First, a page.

Animal rights vs.artistic freedom is a familiar debate, evidenced by the case of an infamous cat named Kensington. In 2001, a 21-year-old Toronto art student named Jesse Power enlisted the help of two friends on a film project he was creating for school. Within the fifteen minute clip, Power and his cronies hang the cat from the ceiling with a cord, slit its throat, kick, beat, disembowel, and eventually decapitate the animal. Power entered the piece in the Toronto Film Festival, which decided not to pull the film as they felt viewers should have the opportunity to explore what would motivate such unnecessary cruelty. Power claims he made his film “in the name of art”.
The line between animal rights and artistic freedom is hazy and unclear. Shrouded within the creation of binaries, the comparison time and time again only reveals the animals that society values, those we don’t, what we consider our pets, our food, our clothes, and what we consider to be nothing at all. Hundreds of activists stood outside the courtroom the day Power was sentenced, in the name of cruelty and injustice, while the animals of Theater of the World couldn’t even pull in a packed house at the forum.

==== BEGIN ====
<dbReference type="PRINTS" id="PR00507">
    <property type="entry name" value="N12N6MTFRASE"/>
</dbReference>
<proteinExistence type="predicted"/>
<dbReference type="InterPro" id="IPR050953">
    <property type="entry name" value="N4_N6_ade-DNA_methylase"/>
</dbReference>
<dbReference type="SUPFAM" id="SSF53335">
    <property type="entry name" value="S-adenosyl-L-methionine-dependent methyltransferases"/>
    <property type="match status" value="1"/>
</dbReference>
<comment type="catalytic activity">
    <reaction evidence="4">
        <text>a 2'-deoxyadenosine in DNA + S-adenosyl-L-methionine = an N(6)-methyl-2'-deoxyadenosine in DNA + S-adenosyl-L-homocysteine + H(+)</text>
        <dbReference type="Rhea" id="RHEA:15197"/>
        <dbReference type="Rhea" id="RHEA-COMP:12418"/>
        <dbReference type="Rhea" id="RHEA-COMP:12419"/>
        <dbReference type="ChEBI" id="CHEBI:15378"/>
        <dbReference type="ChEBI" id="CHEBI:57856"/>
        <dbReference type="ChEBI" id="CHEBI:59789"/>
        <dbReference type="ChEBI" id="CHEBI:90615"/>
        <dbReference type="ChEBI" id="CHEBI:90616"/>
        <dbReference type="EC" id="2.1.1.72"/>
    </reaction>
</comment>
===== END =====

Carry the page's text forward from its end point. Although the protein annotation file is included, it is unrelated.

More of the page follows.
Case in point: if Ping had thrown a handful of humans into a dome and provided them with insufficient nutrition and living space, human rights activists would be storming the steps of the V.A.G. into the wee morning hours. However, we are situated in an anthropocentric society, where the majority regards animal appropriation, objectification, and maltreatment in art as acceptable practices.
Is this what art is becoming, a practice that requires the deliberate harming of living beings ( human and non-human animals)? The repercussions of this disturbing trend will unfold not only in the present, but into the future.
One of Jason Gratl’s concluding statements I recall was “the art gallery is a sacred space”, words spoken in defense of Ping’s artistic freedom. Just because we regard a space as sacred does not mean we turn away from immoral practices that occur within them. The house, the church, the theatre and the art gallery are all sacred spaces. However, to excuse Ping’s unjust practices behind a mere title not only excuses his actions, but permits others to do the same.
Before the art world begins to produce carbon copies of Jesse Power and Huang Yong Ping, who think animals are at their disposal, the art community has to call for a re-awakening, and a re-assessment of the term artistic freedom, and its validity. We must fully examine what artistic freedom is: a term for humans, created by humans, and blatantly void of consideration for other species.
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Zoe Peled is a writer in Vancouver Canada.